Director: Showtime documentary on EMU's Greg Kelley 'one of biggest challenges of my career'

Tony Paul
The Detroit News

Pat Kondelis has produced some impactful documentaries over the years, including "The Scheme," which chronicled the crookedness of college athletics, with Saginaw's Christian Dawkins as a main player.

But Kondelis said he's done nothing more rewarding than Showtime's "Outcry," a five-part series that was released in June and tells the story of Eastern Michigan's newest football player, Greg Kelley.

Kelley was accused and convicted of child molestation, and spent more than three years in prison until a group of advocates successfully worked to exonerate him.

Greg Kelley in prison in Huntsville, Texas, on May 31, 2017.

Kondelis was right there just about every step of the way during the lengthy legal battle, starting in May 2017.

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"It's very rewarding," said Kondelis, any Emmy-winning director and producer (he did both on "Outcry"). "Now I don't have to worry about being accused of being biased, or anything like that. Done is done. We captured it, I think, very objectively.

"It's incredibly rewarding how positive everybody's reaction is to Greg. That's amazing."

Kondelis is creative director at Bat Bidge Entertainment in Austin, Texas, or Williamson County, where the Kelley saga played out starting in the summer 2013.

But despite the story making tons of headlines, Kondelis wasn't overly aware of it until he attended the South by Southwest (SXSW) film festival in Austin in March 2017.

It was there that someone told Kondelis he should look into it.

By May, he was sitting in Kelley's family home, with Kelley's mom, Rosa, one of Kelley's brothers, Kelley's future in-laws, and several supporters. There was a semicircle, Kondelis recalled, him in the middle selling them on the project.

But he didn't have to do much selling. At this point, Kelley was more than two years into a 25-year prison term, with no chance of parole or appeal.

"They were desperate. They wanted any attention, any help they could find," Kondelis said. "They were in a very dark place at that time, and were thinking the time is ticking away. 

"It looked like there was no progress happening on their side.

"All of them said yes right away."

Kelley had a lot of advocates, including the man who started everything in motion, Jake Brydon, and lawyer, Keith Hampton.

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But Kondelis wasn't one of those advocates. He was a reporter, looking to tell the truth, wherever that led. And he wasn't always convinced, at least from the beginning, that it would lead to good news for Kelley.

"It was a haunting case," Kondelis said. "Haunting is the best word. I couldn't stop thinking about it. I had no idea what was going to happen.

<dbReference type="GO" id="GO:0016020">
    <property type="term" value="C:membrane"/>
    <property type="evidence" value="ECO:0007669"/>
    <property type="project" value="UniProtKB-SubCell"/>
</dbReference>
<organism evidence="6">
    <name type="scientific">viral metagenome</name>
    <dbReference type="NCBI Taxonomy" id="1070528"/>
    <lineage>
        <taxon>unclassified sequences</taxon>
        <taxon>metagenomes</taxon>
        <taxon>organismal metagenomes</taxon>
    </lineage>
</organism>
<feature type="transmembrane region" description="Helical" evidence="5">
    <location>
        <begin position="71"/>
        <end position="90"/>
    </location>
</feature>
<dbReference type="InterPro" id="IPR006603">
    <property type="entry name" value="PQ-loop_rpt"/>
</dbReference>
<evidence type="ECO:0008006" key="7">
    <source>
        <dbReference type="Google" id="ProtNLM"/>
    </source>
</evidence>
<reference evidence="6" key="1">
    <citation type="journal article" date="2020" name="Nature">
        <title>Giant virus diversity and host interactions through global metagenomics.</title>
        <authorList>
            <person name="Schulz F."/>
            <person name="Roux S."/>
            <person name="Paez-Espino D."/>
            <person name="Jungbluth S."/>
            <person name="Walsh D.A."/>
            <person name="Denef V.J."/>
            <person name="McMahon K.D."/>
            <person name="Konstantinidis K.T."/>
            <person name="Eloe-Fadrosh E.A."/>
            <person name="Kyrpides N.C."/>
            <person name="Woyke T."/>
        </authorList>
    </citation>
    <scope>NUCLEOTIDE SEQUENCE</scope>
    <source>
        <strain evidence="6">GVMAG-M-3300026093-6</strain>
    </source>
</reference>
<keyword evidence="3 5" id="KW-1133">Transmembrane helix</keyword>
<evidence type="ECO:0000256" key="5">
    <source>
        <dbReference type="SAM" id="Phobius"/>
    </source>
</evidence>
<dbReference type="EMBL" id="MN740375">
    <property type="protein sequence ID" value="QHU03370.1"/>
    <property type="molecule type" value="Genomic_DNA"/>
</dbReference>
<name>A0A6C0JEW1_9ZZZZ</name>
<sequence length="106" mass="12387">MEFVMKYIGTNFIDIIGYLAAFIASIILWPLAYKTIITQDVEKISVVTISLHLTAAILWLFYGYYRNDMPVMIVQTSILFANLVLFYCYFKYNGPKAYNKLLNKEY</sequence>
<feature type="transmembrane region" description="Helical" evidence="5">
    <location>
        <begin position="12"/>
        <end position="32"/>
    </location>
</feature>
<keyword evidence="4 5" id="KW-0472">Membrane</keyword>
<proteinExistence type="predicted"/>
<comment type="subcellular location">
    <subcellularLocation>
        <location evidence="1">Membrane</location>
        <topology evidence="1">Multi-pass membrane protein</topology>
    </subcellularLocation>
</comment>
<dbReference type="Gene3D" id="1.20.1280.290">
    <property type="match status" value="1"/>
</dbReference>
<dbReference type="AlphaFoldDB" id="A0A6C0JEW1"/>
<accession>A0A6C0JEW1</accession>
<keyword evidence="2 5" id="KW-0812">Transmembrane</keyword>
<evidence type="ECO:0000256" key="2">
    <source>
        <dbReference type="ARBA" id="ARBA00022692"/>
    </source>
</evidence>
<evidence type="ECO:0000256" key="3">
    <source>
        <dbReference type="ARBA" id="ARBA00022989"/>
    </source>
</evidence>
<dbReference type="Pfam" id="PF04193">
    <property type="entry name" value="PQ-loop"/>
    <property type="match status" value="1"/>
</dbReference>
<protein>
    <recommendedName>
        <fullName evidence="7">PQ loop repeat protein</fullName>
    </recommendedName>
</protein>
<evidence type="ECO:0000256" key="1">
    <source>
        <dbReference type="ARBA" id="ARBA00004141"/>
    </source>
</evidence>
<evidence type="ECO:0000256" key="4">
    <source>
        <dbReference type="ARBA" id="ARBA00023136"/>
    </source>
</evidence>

"There was no light at the end of the tunnel."

Greg Kelley awaits the verdict in his molestation trial.

Kelley, for his part, wanted the documentary done to tell his side of history, especially if things didn't work out.

"I knew I needed this to happen," Kelley said. "We fought for many, many years for the truth to come forward. At the end of the day, I knew I always had this documentary to show the world."

The big key, besides getting the family on board, was getting Hampton to agree, Kondelis said. It was his case, he had one shot to get Kelley out, and he had to be convinced the Kondelis project was worth his time — and possibly reputation, if Kelley never got out.

Kondelis agreed not to release the documentary until after the final decision.

Kelley's conviction was overturned in November 2019, and the documentary dropped this June, to rave reviews. It has a 100% freshness rating on Rotten Tomatoes.

Kondelis met Kelley in prison twice. Two things stuck out: His initial impression, Kelley's sheer size physically; and then Kelley's willingness to directly answer all questions. Their first meeting was pleasant if not a bit awkward; the second time was much more tense — as Kondelis had to ask Kelley about just-released evidence that might hurt his case, evidence Kelley didn't know about. 

"He was not happy about it," Kondelis said. "He was in a very uncomfortable position, literally in a cage and he can't do anything about it.

"He still handled it a hell of a lot better than I think most people would've."

Kondelis shot more than 180 hours of film during the project, interviewing dozens of subjects, including most of the key players — though several officials refused to be interviewed, despite numerous attempts.

Gaebri Anderson hugs and kisses her future husband, Greg Kelley, as mother Rosa looks on.

Among the most-riveting interviews was Cedar Park police chief Sean Mannix, who adamantly defended his department's actions, despite evidence that the investigation was shoddy at best and corrupt at worst. Kondelis was taken aback by Mannix's bluntness, but appreciated he spoke when others wouldn't.

Like any good investigative journalist, Kondelis filed dozens and possibly hundreds of requests under The Freedom of Information Act without having to rely just on interviews.

Kondelis went into the project with an open mind but did eventually settle on his belief of Kelley's innocence.

"It was one of the biggest challenges of my career, and I pretty much refused to land on anything — guilty or innocent — as long as I could possibly do that," said Kondelis, whose other credits include a Patty Hearst documentary series for CNN and "Disgraced," a Showtime documentary on the murder of a Baylor college basketball player. "I was incredibly cautious, as was my team, and we're very comfortable we exhausted every piece of evidence.

"When I allowed myself to come to the conclusion, I don't remember exactly as far as the timeline.

"But it was not premature. It was not something I came to quickly."

Twitter: @tonypaul1984